Am getting itchy feet! 4 nights here is more than enough, but Dennis wants to wait for the Land Rover parts, which he hopes will arrive this afternoon.
The Silk Road and the cities of Astrakhan, Samarkand and Bokhara have always, since I was a young girl, sounded magical places to me and I can’t wait to get there. The closest I have been is Tashkent’s Airport, in 1970 on a Scandinavian Airways stretched DC8 flight between Copenhagen and Bangkok. A refuelling stop. Indelibly printed in my memory is a very fat babushka sitting, legs akimbo, on a seat outside the ladies toilet (facilities not to be recommended) dispensing one, solitary square of loo paper, in return for a coin.
This morning we have visited the start of the Volga-Don canal. The first lock is marked by an impressive archway. This huge, Stalinesque, neoclassical arch marks the first lock in the waterway, which now joins the White and Black Seas. Built in 1952, it’s main use is for transporting oil.
I am writing while we are parked under a tree a few yards from the canal. We have just had lunch and are about to return to the Central Post Office, yet again.
There’s been a long break and we are now in Astrakhan on Thursday evening. No internet last night, so I couldn’t finish the blog yesterday.
Hooray and Halelujah!! Our visit to the Post Office is a success. The ‘O’rings and seals and crankshaft sensor have arrived. They were sent out from England by Gum Tree 4×4 over 3 weeks ago and have been following us around the country ever since.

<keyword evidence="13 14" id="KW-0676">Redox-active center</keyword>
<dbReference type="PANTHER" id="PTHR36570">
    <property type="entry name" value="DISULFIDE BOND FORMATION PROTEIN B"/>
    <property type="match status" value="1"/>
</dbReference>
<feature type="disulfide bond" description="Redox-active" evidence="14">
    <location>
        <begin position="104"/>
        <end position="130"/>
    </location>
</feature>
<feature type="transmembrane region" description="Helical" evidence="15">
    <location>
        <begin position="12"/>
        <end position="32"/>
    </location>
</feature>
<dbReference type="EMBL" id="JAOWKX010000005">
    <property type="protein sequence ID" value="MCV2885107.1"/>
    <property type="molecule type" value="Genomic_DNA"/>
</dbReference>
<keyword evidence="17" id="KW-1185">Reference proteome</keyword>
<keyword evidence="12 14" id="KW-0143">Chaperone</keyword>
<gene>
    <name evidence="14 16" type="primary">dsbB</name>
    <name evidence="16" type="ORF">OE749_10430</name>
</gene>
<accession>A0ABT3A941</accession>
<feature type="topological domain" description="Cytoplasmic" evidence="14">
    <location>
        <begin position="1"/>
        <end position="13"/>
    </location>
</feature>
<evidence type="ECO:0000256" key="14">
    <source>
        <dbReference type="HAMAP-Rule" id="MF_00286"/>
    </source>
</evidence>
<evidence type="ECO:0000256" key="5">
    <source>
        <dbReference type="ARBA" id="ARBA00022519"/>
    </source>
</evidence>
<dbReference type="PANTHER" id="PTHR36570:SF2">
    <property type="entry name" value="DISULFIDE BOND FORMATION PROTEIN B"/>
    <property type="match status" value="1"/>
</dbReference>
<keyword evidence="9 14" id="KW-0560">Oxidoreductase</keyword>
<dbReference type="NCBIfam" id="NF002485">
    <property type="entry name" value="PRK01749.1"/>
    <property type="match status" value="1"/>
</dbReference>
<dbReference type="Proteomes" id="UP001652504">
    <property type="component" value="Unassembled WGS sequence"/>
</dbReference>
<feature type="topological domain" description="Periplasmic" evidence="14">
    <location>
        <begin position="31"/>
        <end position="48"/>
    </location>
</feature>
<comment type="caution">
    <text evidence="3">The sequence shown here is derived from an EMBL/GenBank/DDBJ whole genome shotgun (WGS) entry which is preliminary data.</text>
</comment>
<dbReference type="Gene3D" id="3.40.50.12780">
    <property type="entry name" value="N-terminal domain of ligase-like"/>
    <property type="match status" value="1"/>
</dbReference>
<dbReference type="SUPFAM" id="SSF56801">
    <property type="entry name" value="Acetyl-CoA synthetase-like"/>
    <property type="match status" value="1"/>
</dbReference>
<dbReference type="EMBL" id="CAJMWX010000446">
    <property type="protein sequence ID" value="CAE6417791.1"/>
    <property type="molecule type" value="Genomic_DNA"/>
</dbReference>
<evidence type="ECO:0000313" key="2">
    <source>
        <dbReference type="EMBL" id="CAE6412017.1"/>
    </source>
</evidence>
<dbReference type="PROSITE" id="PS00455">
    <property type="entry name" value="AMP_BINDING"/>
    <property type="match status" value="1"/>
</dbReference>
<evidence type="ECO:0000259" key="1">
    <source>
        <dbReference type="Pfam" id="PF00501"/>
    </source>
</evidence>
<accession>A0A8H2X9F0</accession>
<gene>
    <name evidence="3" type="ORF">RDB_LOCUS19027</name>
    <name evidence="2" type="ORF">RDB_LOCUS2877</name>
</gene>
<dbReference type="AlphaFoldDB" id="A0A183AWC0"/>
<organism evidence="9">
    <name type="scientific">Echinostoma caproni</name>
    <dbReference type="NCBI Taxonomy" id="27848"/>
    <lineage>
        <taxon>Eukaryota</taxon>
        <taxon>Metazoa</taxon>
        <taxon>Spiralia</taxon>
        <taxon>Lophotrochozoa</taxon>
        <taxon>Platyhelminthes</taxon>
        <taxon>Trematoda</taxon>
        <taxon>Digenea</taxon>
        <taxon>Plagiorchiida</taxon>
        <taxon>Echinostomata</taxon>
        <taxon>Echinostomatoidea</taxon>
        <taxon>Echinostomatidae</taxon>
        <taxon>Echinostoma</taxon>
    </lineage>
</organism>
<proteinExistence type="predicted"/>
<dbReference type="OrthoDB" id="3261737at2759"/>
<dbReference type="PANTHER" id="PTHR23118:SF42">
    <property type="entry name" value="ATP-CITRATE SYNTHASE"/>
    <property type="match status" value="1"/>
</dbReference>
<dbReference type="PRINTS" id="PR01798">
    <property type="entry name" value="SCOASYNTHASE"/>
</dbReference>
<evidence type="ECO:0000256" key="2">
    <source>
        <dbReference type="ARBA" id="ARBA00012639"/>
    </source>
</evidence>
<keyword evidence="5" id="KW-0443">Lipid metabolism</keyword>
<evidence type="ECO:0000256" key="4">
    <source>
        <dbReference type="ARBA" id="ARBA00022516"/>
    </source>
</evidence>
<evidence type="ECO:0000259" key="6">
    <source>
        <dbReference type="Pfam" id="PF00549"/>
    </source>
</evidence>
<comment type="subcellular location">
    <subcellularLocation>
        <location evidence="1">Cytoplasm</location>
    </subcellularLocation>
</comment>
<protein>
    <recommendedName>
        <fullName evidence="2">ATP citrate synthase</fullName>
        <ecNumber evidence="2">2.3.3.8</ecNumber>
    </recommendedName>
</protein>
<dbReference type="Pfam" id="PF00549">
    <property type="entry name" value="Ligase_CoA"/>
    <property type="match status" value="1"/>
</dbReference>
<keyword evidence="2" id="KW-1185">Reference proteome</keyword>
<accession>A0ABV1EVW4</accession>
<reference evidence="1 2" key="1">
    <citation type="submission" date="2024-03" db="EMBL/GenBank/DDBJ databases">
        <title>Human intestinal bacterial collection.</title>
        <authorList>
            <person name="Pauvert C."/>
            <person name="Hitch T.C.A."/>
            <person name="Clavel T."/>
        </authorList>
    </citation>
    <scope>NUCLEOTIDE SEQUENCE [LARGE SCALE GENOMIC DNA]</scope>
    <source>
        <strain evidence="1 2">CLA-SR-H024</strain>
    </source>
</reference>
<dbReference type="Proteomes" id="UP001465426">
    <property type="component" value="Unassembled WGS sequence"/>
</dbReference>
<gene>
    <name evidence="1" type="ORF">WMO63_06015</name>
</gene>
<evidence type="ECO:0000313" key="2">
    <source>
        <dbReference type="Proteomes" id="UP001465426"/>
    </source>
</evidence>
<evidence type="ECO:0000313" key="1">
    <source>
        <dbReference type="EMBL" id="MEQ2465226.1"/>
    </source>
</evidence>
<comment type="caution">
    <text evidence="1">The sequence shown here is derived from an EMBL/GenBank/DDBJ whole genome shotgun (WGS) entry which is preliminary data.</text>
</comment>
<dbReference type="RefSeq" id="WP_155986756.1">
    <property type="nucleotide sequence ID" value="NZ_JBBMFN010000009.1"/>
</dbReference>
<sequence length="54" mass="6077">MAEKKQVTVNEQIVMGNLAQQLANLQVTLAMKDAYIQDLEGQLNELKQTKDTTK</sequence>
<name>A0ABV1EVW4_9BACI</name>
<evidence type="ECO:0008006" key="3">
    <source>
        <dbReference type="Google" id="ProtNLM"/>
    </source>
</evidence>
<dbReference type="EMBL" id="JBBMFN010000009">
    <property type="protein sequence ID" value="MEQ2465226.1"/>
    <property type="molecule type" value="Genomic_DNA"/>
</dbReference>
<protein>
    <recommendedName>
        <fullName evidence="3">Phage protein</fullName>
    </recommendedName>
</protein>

Now we can get on the road again. We retrace our earlier steps and pass the Volga-Don canal. It takes a long time to get out of the urban area. There is another large town on the edge of Volgograd. Just outside of the city is a huge oil storage plant. Tanks and pipelines everywhere and the smell of hydrocarbons in the air. Soon the countryside becomes completely different. We are in the Volga Delta, but there are no signs of any waterways. The countryside is as flat as a pancake. Reminiscent of outback Australia. Reddish earth, brown, coarse grasses and endless sky. The horizon is occasionally punctuated by a small township, dominated by the domes and spires of a huge church, and electricity poles are everywhere, at all sorts of angles.
I wondered where we would find a sheltered spot to camp for the night. We found a few trees, slightly off the road, and parked behind them. Once again, it was very hot and humid and we sat outside eating our pasta, watching a very red sun setting and the storm clouds gathering.